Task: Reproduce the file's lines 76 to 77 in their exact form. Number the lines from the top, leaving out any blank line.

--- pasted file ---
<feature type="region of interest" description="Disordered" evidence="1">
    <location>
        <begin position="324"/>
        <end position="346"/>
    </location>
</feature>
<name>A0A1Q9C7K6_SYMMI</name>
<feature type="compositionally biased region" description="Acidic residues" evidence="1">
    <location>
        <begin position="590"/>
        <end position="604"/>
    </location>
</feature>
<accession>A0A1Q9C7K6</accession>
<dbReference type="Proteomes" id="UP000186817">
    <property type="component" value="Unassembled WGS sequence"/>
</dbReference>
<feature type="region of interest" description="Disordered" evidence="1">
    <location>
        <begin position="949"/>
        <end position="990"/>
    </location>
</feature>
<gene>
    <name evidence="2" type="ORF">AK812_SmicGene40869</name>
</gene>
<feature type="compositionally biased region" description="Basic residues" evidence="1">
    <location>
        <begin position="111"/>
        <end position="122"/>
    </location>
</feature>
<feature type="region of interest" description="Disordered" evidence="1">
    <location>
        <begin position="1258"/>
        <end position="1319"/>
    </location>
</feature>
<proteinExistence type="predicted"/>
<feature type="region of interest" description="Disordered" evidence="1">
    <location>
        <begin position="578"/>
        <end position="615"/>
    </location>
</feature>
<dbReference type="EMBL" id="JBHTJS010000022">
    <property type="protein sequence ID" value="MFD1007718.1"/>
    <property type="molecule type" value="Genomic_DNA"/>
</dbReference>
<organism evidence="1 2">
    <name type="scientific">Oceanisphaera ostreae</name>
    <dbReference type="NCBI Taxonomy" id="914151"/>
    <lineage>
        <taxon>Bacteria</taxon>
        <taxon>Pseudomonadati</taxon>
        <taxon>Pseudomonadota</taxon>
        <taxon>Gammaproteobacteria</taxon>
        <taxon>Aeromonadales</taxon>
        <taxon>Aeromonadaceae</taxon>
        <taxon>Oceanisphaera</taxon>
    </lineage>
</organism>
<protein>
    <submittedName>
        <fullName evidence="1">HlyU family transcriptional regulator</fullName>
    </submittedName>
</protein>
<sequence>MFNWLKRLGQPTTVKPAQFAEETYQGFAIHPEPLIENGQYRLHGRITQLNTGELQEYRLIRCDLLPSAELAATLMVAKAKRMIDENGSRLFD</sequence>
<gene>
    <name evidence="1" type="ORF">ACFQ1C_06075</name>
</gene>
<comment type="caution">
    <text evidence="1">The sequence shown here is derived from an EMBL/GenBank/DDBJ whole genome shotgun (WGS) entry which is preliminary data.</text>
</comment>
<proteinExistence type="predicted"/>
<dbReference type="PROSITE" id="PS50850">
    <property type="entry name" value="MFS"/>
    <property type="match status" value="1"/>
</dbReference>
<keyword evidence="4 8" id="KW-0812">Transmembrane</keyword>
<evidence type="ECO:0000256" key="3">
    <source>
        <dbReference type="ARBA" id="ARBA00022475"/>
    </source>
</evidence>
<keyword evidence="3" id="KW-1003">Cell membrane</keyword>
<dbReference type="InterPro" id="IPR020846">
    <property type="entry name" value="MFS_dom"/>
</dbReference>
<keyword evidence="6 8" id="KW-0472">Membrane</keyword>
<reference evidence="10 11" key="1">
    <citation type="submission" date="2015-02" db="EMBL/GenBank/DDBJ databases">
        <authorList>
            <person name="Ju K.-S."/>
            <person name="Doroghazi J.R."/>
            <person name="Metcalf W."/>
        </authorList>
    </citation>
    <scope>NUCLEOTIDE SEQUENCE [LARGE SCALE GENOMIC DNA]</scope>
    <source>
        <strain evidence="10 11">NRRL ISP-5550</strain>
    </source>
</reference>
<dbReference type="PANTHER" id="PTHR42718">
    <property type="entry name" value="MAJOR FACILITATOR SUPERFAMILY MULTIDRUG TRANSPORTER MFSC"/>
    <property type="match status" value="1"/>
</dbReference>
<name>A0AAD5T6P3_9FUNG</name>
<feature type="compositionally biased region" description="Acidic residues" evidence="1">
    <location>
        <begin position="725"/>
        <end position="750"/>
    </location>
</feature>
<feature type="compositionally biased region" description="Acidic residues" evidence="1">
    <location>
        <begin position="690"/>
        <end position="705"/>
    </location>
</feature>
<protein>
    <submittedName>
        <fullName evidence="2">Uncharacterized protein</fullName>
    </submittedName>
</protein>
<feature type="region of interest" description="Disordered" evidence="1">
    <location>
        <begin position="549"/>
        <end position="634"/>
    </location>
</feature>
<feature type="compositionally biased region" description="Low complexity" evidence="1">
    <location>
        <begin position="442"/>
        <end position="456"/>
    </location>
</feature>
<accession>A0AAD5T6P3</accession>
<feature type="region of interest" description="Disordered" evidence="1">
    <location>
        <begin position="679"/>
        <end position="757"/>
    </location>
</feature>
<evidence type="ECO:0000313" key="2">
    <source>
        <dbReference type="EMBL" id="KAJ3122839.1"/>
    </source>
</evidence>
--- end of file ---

<dbReference type="PROSITE" id="PS50850">
    <property type="entry name" value="MFS"/>